This content is from: Local Insights

Dematerialisation of securities

Chinonyelum UwazieVincent Iweze

In a bid to address the demand by investors and other capital market participants for a more efficient securities clearing and settlement system, the Nigerian Securities and Exchange Commission recently made provisions for the dematerialisation of securities in a newly revised Consolidated Rules and Regulations 2011.

This development followed years of complaint from market participants, especially shareholders, of hardships ranging from risk of loss or theft of certificates to delay in issuing certificates which most often resulted in the shareholder's inability to deal with allocated shares prior to receipt of certificate. Issuers also faced mounting costs of printing and dispatching certificates to subscribers in addition to other administrative costs.

The newly revised rules and regulations defines dematerialisation as "the elimination of physical certificates or documents of title that represent ownership of securities so that securities exist only as book entry records."

The rules however does not contain conclusive provisions on the issue; instead it requires a depository (defined as a custodian who holds securities on behalf of known investors) to, state in its rules, the specific securities which are eligible to be held in dematerialised form including shares, scripts, stocks, bonds, debentures, units of mutual funds, rights under collective investment schemes and venture capital funds, commercial papers, certificates of deposit, securitised debt, money market instruments and government securities.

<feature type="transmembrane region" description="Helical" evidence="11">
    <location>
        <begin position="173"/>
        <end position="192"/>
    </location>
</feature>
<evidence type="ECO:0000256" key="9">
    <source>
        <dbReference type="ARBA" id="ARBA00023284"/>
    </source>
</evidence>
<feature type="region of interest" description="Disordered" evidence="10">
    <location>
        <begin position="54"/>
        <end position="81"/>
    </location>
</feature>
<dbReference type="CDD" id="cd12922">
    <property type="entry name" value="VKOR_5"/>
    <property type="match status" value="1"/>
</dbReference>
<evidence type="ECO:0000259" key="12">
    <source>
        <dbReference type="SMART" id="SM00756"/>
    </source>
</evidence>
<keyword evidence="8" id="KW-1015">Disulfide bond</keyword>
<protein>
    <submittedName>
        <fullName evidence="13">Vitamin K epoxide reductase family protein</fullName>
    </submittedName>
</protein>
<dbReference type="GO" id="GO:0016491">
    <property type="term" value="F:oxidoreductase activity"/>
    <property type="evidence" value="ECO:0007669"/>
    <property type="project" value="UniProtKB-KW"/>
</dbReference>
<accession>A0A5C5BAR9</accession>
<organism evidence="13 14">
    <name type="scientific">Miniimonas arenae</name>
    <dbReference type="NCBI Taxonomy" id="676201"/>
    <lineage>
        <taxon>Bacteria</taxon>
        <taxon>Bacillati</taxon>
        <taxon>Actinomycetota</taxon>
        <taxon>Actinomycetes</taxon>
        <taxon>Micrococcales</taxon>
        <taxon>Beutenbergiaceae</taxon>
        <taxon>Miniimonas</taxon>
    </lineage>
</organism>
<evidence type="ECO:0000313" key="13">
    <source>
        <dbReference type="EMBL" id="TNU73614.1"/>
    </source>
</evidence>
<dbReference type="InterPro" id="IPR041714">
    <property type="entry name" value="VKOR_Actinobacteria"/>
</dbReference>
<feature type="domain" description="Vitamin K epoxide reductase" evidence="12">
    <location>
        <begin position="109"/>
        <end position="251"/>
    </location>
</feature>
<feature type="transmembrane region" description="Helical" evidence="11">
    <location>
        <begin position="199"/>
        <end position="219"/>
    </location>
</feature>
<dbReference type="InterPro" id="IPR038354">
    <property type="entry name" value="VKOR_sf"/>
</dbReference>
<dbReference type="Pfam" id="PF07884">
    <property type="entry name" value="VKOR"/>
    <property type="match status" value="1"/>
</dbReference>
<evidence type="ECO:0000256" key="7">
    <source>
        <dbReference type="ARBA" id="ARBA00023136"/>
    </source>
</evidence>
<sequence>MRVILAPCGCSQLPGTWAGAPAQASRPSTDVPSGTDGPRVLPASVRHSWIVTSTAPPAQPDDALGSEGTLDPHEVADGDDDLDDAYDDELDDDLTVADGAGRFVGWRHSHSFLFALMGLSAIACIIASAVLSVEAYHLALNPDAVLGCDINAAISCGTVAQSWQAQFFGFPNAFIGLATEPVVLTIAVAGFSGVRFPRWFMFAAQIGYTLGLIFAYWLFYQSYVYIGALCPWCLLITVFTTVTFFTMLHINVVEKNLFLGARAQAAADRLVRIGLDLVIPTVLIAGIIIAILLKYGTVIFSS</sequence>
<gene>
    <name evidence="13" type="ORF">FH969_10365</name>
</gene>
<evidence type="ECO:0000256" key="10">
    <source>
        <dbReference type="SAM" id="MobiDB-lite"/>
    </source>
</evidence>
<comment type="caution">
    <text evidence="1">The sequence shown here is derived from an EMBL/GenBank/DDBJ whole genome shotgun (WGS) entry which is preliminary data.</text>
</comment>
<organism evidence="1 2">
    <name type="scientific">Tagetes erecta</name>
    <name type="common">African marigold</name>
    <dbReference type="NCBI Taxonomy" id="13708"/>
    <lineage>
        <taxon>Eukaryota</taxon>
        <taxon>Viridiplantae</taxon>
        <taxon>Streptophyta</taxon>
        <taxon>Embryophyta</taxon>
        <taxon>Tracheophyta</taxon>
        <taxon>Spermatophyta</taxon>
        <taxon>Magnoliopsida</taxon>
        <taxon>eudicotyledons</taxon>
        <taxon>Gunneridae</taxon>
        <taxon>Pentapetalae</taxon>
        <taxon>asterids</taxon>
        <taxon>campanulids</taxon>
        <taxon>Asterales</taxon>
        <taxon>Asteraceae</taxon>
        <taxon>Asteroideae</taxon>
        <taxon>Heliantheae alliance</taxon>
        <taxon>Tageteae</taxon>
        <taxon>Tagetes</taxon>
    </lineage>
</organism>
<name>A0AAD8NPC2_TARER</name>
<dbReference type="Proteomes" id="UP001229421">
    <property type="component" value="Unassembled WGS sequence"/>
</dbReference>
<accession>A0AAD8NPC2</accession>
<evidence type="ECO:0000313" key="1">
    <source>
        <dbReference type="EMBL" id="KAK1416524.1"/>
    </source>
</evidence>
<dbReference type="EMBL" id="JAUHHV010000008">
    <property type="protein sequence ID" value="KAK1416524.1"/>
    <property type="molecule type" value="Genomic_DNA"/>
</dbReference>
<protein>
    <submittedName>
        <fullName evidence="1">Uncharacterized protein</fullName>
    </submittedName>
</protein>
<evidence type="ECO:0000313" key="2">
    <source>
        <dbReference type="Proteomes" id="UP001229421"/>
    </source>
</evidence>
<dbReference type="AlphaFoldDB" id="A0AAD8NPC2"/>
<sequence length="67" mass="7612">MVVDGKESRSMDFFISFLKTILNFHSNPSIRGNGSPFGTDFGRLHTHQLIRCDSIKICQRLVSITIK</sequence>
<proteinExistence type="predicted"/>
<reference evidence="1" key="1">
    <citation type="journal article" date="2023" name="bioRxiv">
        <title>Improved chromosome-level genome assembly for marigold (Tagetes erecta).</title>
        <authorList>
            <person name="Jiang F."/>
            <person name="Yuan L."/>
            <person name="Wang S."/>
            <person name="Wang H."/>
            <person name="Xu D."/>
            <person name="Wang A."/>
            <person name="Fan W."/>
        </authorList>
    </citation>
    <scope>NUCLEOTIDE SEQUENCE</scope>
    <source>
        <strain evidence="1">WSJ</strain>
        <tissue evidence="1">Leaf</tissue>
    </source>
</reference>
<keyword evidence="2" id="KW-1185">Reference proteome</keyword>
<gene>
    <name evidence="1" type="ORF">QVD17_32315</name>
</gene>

The depository rule shall among others provide for certificated securities to be converted to uncertificated securities and for issuers to issue uncertificated securities.

Typically, only paper instruments were required as evidence of ownership of securities under traditional Nigerian law. The Nigerian Companies and Allied Matters Act of 2004 makes it mandatory for companies to deliver certificates of all shares allotted or transferred within three months of allotment or transfer unless some other condition applies to render delivery impossible.

Only such a certificate, issued under the common seal of the company, serves as prima facie evidence of title to the shares under the Act. In 2007, the Investment and Securities Act of Nigeria made provisions for electronic entry of securities under prescribed terms. However, a subsequent rule made pursuant to the Securities Act required issue of securities certificates upon such electronic entries.

It is important to note that while the newly revised rules and regulations encourages securities in dematerialised forms, there is nothing to suggest that the use of paper instruments has been abolished. It would appear that the dematerialisation is optional and an investor may still chose to hold security in physical form.

In fact, the revised rule stipulates that part of the duties and responsibilities of the central securities depository is to "balance and reconcile the aggregate of the central securities accounts with the record of the relevant issuer in respect of each kind of certificated security, not less than once every six months, as well as in respect of each kind of uncertificated security..."

It is however likely that parties seeking to sell on the exchange will be required to dematerialise the shares before any sale can be made through the exchange.

It is anticipated that adequate compliance with the revised rules will enhance the efficiency of the Nigerian capital market. Investors will no doubt be relieved of the problem of delay in delivery of certificates, fake certificates, risk of loss, as well as cost of stamp duties.

There is however need for the government to embark on harmonisation of laws that may hinder the full implementation of the rules, especially relevant portions of the Nigerian corporate law.

Chinonyelum Uwazie

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